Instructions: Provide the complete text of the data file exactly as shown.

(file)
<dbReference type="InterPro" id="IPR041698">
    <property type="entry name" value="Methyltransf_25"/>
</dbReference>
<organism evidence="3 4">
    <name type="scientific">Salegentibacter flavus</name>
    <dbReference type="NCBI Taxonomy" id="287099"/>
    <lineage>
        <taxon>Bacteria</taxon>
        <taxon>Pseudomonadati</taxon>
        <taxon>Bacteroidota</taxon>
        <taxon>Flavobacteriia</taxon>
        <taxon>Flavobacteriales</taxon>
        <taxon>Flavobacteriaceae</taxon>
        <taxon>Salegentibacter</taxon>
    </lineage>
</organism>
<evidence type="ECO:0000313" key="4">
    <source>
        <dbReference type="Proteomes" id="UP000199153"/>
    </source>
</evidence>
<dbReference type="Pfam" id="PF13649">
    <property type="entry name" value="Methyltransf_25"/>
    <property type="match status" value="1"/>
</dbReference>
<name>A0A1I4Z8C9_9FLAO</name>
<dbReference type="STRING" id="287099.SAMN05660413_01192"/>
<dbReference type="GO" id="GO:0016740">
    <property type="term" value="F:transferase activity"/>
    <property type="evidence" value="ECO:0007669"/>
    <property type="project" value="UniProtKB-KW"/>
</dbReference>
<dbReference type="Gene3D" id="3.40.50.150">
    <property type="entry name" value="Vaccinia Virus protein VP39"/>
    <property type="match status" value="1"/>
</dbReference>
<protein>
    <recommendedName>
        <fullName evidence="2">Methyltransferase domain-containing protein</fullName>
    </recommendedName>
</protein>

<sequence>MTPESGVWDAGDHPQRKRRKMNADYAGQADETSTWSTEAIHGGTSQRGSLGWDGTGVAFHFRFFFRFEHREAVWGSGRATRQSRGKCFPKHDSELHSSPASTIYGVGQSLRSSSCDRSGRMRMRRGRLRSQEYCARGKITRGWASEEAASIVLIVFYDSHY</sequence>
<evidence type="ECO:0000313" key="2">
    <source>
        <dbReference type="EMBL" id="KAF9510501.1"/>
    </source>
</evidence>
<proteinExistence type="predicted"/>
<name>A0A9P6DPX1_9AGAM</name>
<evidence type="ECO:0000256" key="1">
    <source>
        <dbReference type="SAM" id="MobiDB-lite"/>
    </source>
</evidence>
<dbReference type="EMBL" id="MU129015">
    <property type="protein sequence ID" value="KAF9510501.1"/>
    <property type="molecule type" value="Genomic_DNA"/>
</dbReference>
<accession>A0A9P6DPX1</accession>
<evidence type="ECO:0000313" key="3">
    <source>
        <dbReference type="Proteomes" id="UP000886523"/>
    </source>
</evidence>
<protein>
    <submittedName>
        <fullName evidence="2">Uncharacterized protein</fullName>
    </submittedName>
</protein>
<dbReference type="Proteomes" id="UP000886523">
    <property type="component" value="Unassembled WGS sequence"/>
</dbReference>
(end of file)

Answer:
<dbReference type="InterPro" id="IPR041698">
    <property type="entry name" value="Methyltransf_25"/>
</dbReference>
<organism evidence="3 4">
    <name type="scientific">Salegentibacter flavus</name>
    <dbReference type="NCBI Taxonomy" id="287099"/>
    <lineage>
        <taxon>Bacteria</taxon>
        <taxon>Pseudomonadati</taxon>
        <taxon>Bacteroidota</taxon>
        <taxon>Flavobacteriia</taxon>
        <taxon>Flavobacteriales</taxon>
        <taxon>Flavobacteriaceae</taxon>
        <taxon>Salegentibacter</taxon>
    </lineage>
</organism>
<evidence type="ECO:0000313" key="4">
    <source>
        <dbReference type="Proteomes" id="UP000199153"/>
    </source>
</evidence>
<dbReference type="Pfam" id="PF13649">
    <property type="entry name" value="Methyltransf_25"/>
    <property type="match status" value="1"/>
</dbReference>
<name>A0A1I4Z8C9_9FLAO</name>
<dbReference type="STRING" id="287099.SAMN05660413_01192"/>
<dbReference type="GO" id="GO:0016740">
    <property type="term" value="F:transferase activity"/>
    <property type="evidence" value="ECO:0007669"/>
    <property type="project" value="UniProtKB-KW"/>
</dbReference>
<dbReference type="Gene3D" id="3.40.50.150">
    <property type="entry name" value="Vaccinia Virus protein VP39"/>
    <property type="match status" value="1"/>
</dbReference>
<protein>
    <recommendedName>
        <fullName evidence="2">Methyltransferase domain-containing protein</fullName>
    </recommendedName>
</protein>

<sequence>MTPESGVWDAGDHPQRKRRKMNADYAGQADETSTWSTEAIHGGTSQRGSLGWDGTGVAFHFRFFFRFEHREAVWGSGRATRQSRGKCFPKHDSELHSSPASTIYGVGQSLRSSSCDRSGRMRMRRGRLRSQEYCARGKITRGWASEEAASIVLIVFYDSHY</sequence>
<evidence type="ECO:0000313" key="2">
    <source>
        <dbReference type="EMBL" id="KAF9510501.1"/>
    </source>
</evidence>
<proteinExistence type="predicted"/>
<name>A0A9P6DPX1_9AGAM</name>
<evidence type="ECO:0000256" key="1">
    <source>
        <dbReference type="SAM" id="MobiDB-lite"/>
    </source>
</evidence>
<dbReference type="EMBL" id="MU129015">
    <property type="protein sequence ID" value="KAF9510501.1"/>
    <property type="molecule type" value="Genomic_DNA"/>
</dbReference>
<accession>A0A9P6DPX1</accession>
<evidence type="ECO:0000313" key="3">
    <source>
        <dbReference type="Proteomes" id="UP000886523"/>
    </source>
</evidence>
<protein>
    <submittedName>
        <fullName evidence="2">Uncharacterized protein</fullName>
    </submittedName>
</protein>
<dbReference type="Proteomes" id="UP000886523">
    <property type="component" value="Unassembled WGS sequence"/>
</dbReference>